More than 700 HIV+ children in ‘unprecedented’ outbreak

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More than 700 have children have now been found to be infected with HIV in a huge outbreak in southern Pakistan, making up more than 80% of those who tested positive for the virus. The Daily Telegraph reports that an outbreak of the virus in Sindh province prompted the World Health Organisation to carry out a screening programme, which found 876 people to be infected with the virus – 82% of whom were under the age of 15.

The outbreak, which was first discovered in April, has been described as unprecedented in Asia because of the large numbers of children affected.

The report says the virus is thought to have been spread by unqualified “quack” doctors and sloppy hygiene at clinics. Reusing needles and poor sterilisation of medical and dental instruments is common in the backstreet clinics which are often the only source of medical care for many Pakistanis.

The WHO said more than 30,000 people had been screened since the discovery of the outbreak in Ratodero Taluka in Larkana district. The report says questioning of those affected found that risk factors likely to have spread the virus included unsafe intravenous injections during medical procedures; unsafe child delivery practices; unsafe practices at blood banks; poorly implemented infection control programmes; and improper collection, storage, segregation and disposal of hospital waste.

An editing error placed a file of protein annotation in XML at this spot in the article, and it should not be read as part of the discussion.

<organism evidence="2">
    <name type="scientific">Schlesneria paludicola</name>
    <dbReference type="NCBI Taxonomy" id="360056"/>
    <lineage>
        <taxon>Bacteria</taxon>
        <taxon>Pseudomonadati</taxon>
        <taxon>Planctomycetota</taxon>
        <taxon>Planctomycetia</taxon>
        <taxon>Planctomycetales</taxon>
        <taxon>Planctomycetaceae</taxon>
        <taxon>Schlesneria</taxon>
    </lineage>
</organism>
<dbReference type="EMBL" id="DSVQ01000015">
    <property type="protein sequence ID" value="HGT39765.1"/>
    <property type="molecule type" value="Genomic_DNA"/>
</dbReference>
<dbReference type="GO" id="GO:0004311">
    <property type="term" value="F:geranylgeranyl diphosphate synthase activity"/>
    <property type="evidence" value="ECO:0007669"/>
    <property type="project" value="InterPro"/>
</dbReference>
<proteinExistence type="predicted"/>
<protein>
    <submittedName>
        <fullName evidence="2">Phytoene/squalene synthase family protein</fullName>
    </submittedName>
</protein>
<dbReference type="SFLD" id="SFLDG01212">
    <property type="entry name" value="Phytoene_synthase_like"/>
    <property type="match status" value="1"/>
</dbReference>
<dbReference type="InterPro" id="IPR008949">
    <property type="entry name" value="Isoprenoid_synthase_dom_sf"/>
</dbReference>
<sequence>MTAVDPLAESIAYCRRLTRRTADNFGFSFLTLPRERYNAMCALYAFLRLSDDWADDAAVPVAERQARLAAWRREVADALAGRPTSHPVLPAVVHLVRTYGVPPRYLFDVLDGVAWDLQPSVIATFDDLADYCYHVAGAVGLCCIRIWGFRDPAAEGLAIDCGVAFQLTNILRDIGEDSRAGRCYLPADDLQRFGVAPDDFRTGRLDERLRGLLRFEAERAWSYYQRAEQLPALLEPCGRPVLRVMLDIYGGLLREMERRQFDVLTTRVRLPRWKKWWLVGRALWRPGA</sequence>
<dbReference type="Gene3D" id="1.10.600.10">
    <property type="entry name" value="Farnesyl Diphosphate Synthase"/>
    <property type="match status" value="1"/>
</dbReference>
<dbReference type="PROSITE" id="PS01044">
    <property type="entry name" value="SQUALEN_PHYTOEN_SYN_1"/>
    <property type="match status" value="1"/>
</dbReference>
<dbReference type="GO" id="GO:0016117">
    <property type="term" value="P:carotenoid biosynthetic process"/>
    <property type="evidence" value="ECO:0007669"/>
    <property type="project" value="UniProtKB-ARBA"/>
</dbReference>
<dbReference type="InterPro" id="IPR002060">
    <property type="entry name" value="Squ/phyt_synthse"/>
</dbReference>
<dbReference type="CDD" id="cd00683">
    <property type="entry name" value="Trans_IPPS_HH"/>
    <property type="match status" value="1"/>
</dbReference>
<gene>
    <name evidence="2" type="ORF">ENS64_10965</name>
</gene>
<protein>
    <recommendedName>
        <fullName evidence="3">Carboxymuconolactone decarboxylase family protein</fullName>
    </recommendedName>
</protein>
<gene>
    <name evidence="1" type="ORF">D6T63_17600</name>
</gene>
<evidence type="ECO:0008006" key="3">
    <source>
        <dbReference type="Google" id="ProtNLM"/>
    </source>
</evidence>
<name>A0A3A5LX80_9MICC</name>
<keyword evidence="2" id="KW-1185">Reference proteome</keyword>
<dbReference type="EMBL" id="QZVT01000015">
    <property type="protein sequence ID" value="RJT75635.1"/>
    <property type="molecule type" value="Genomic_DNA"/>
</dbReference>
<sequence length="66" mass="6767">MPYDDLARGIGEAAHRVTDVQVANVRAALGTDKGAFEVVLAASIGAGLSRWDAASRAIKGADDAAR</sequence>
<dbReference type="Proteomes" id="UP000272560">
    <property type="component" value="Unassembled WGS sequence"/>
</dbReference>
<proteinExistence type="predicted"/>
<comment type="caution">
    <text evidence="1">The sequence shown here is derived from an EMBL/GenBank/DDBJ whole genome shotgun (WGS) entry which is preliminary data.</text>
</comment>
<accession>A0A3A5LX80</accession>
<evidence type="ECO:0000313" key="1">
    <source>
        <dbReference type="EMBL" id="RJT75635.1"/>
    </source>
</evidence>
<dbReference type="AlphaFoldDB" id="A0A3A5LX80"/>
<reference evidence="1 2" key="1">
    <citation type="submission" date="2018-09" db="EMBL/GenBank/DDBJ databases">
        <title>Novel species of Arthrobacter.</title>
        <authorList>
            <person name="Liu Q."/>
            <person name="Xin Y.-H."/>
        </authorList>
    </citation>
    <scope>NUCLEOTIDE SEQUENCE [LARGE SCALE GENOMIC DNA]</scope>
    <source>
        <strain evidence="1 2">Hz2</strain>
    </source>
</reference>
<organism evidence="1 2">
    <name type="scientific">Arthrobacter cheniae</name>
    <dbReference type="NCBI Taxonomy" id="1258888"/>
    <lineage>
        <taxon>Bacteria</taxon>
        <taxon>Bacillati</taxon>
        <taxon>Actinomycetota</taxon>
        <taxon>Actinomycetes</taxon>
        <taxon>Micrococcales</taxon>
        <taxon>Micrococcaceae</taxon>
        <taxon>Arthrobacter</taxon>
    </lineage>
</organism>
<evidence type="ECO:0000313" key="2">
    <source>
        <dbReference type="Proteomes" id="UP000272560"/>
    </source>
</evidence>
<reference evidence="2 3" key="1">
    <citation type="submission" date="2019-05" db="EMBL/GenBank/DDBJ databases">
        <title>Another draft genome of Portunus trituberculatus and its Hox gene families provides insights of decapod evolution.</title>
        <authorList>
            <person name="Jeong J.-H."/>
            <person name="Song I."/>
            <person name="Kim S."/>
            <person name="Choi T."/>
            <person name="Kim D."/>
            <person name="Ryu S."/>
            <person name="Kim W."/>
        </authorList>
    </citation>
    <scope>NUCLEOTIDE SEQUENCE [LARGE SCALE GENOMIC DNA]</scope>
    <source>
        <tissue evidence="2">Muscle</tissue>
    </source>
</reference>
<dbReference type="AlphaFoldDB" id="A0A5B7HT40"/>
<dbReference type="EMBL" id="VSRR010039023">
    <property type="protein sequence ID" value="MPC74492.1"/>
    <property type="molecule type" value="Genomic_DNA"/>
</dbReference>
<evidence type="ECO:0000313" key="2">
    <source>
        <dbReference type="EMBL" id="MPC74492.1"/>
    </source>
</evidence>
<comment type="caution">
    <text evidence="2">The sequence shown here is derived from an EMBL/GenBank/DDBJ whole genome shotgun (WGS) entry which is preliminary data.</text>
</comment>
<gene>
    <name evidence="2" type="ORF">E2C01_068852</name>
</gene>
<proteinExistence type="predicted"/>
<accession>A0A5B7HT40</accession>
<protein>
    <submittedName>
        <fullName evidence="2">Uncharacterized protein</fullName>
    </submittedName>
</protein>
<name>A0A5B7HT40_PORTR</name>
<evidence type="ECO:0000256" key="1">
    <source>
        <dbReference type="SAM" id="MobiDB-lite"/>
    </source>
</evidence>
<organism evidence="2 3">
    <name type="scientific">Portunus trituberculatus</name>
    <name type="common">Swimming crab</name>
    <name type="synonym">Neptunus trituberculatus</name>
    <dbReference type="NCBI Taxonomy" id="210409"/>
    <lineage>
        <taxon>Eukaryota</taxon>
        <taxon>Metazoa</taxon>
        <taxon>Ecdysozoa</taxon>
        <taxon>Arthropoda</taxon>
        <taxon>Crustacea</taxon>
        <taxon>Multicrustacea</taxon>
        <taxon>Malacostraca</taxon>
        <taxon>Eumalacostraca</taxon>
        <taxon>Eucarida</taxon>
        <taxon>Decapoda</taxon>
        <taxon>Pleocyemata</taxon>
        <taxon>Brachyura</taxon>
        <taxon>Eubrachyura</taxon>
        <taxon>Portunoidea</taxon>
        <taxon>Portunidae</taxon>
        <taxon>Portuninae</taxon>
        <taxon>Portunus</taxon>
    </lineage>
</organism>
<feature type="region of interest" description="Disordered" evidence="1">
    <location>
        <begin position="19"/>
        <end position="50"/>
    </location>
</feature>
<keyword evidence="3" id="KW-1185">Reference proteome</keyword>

Larkana has now had four outbreaks since 2003. The first, in 2003, was among injecting drug users, the second was among 12 patients in a paediatric hospital in 2016, and the third, also in 2016, was among 206 patients in a dialysis unit.

The report says epidemiologists are continuing to study the latest outbreak to determine if it is isolated, or whether these cases represent “the tip of the iceberg of a larger epidemic”.

The outbreak was first detected when a health worker noticed several child patients were finding it difficult to shake off fevers and not responding to medicine. When the worker referred each for testing, all were found to be HIV positive.

There is a high risk of the disease spreading further, the report says officials have warned. The WHO says HIV infections are increasing in Pakistan at an alarming rate. The current prevalence is estimated to be less than 1%, or 150,000 people, but the number is thought to be increasing by 20,000 a year. However only one in 50 women and one in 25 men have ever been tested.

Drug treatment remains scarce for the poor in Pakistan. The report says more than 6,000 people died from Aids in 2018.

The Daily Telegraph report

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